Articles by Mark Honeybone
"Should I sell, or should I wait till the property is worth more?" "I really wanted $20k more. Should I accept this final offer?" "I'd lose $20k on my trade if I sell for that, what should I do?" These are questions that investors, homeowners and traders are faced with at times, especially when the market is on the decline or staying fairly stagnant.
Many wait in the hope that someone will come along and pay that golden figure they've been holding out for, but sometimes they may have to wait for years for that to happen. And waiting, particularly in a soft market, can come with a significant cost.That's why if you are a property trader, you should have an out-plan or an alternative plan. For example, if the market turns from bad to worse, or things don't go to your plan, ask yourself whether you can hold the property long term or whether it would be OK to sell at a loss.
Of course, there are many other reasons. But no matter the reason for selling, there is a significant point that many people forget about - the opportunity costs of not selling. In other words, holding on to a property can result in a much greater loss than selling quickly for a smaller loss.
People get too hung up about not getting the ultimate price (or even just what they consider a reasonable price) for their property. Then they end up in a falling market where they have to hold their properties for years and years to get what they want.In the meantime, if they'd taken that $20k less or even $50k less, they could have moved on with the next project and made $100k from it. Potentially they can do that several times during the time they need to wait for that extra $20k or $50k. It often doesn't make sense! The seller can be too emotionally involved and miss the big picture.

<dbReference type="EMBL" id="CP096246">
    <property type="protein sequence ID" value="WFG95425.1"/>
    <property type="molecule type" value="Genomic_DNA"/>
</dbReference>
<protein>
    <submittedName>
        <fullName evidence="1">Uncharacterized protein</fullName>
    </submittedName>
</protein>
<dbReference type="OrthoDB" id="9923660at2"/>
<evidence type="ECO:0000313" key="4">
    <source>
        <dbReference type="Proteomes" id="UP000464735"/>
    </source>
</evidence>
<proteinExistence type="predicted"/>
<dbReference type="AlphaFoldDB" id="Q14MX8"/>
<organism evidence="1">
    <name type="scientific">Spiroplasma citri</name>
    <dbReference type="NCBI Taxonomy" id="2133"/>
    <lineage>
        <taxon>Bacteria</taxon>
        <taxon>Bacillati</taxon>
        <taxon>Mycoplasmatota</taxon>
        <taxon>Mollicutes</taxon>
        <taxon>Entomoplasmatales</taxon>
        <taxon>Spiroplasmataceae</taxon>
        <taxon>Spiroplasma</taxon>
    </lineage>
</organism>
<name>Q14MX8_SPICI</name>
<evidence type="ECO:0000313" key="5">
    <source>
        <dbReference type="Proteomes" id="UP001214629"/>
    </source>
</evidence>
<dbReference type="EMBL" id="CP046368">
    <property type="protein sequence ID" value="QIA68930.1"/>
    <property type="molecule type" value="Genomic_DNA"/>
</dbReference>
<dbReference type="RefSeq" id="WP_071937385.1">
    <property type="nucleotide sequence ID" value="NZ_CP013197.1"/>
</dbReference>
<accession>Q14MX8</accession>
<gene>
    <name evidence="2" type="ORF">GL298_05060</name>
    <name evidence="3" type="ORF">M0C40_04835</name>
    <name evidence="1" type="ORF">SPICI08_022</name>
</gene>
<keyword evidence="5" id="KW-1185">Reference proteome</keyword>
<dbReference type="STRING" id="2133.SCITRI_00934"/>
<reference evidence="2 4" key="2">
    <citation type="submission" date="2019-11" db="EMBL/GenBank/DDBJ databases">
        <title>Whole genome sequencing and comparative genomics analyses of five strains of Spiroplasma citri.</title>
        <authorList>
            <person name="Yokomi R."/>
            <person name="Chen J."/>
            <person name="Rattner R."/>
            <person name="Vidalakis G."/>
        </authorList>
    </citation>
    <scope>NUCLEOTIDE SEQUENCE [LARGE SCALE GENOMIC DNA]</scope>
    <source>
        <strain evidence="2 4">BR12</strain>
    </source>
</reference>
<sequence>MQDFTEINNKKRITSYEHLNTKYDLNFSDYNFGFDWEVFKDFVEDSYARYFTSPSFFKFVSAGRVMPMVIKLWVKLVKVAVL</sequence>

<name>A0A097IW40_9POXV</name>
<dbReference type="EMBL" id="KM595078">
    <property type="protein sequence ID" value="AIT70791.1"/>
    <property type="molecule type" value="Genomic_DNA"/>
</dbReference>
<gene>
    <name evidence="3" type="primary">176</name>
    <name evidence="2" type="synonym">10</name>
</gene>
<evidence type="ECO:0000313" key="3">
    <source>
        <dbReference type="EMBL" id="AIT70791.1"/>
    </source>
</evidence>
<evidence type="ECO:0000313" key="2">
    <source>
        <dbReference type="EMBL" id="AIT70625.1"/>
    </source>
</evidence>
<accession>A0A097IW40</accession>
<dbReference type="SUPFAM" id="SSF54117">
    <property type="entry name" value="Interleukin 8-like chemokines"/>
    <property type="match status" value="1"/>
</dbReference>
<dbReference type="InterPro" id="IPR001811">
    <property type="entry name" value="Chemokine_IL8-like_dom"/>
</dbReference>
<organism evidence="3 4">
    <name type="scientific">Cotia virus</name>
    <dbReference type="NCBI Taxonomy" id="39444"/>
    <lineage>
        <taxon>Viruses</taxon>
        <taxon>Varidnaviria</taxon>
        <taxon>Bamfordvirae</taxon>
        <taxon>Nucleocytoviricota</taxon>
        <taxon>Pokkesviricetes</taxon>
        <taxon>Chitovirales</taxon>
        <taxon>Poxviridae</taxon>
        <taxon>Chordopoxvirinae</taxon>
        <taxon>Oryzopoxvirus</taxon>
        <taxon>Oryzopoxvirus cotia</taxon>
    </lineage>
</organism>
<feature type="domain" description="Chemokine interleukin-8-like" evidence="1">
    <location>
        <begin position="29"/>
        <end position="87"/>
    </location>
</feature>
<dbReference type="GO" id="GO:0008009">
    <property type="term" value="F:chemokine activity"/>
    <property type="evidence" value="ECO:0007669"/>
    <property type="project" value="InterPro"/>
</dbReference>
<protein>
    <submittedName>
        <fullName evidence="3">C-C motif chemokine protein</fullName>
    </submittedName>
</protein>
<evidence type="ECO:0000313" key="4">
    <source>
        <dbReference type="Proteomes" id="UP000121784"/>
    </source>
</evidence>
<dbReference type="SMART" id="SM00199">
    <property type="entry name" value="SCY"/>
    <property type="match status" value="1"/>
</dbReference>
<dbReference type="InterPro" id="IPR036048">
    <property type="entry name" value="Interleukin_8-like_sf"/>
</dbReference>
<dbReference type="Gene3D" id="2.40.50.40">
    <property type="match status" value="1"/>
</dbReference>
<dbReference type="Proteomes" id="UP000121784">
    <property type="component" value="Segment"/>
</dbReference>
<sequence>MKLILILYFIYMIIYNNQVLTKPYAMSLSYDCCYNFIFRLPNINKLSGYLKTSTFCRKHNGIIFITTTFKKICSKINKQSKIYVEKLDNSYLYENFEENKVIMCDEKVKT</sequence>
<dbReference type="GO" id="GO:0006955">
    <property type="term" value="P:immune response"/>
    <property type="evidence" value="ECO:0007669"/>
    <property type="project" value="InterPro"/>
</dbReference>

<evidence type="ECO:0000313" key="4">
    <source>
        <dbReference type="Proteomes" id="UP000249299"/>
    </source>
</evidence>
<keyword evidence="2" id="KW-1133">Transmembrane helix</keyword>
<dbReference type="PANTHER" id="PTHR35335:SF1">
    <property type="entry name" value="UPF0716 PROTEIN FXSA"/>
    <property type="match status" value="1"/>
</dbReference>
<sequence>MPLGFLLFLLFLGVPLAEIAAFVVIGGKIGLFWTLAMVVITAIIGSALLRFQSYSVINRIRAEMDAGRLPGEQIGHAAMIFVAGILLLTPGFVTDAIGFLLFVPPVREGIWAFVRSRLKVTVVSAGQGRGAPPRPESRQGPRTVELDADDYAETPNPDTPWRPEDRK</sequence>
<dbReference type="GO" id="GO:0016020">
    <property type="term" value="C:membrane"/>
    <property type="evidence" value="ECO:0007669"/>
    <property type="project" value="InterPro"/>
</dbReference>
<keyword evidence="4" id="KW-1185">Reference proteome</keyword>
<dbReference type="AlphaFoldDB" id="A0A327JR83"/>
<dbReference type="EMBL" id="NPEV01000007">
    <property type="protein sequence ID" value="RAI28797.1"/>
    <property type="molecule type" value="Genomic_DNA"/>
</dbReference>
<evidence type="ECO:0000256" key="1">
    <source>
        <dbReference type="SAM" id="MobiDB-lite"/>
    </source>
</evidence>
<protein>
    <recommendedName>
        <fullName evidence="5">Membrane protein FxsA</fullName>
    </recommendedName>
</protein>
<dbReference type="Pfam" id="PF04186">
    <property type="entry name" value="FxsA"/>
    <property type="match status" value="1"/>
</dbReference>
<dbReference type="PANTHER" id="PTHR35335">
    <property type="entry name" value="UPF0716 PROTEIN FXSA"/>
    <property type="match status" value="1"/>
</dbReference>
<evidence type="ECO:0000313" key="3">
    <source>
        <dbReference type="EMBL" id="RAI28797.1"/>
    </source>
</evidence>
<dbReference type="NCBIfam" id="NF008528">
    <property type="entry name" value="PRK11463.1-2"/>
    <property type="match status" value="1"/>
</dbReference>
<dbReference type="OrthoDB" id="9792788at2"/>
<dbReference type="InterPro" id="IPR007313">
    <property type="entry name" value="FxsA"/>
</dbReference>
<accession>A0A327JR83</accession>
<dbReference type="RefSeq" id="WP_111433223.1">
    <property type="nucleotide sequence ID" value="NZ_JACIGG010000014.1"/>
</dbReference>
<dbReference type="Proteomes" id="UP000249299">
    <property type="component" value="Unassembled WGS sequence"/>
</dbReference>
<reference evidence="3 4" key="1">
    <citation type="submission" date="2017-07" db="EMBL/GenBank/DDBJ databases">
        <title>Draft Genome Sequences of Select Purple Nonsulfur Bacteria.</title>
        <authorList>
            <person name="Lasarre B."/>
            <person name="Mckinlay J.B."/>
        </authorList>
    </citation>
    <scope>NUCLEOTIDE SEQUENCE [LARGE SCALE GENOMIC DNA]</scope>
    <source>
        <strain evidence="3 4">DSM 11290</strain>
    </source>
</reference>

Note if the loss is shared within a group of partners or family members, then it is divided amongst them and isn't quite as bad as one might think.Remember, if you are waiting for another $10k or $20k, it won't take long before interest and other holding expenses add up to that amount and then fairly quickly surpass it — i.e. opportunity costs.
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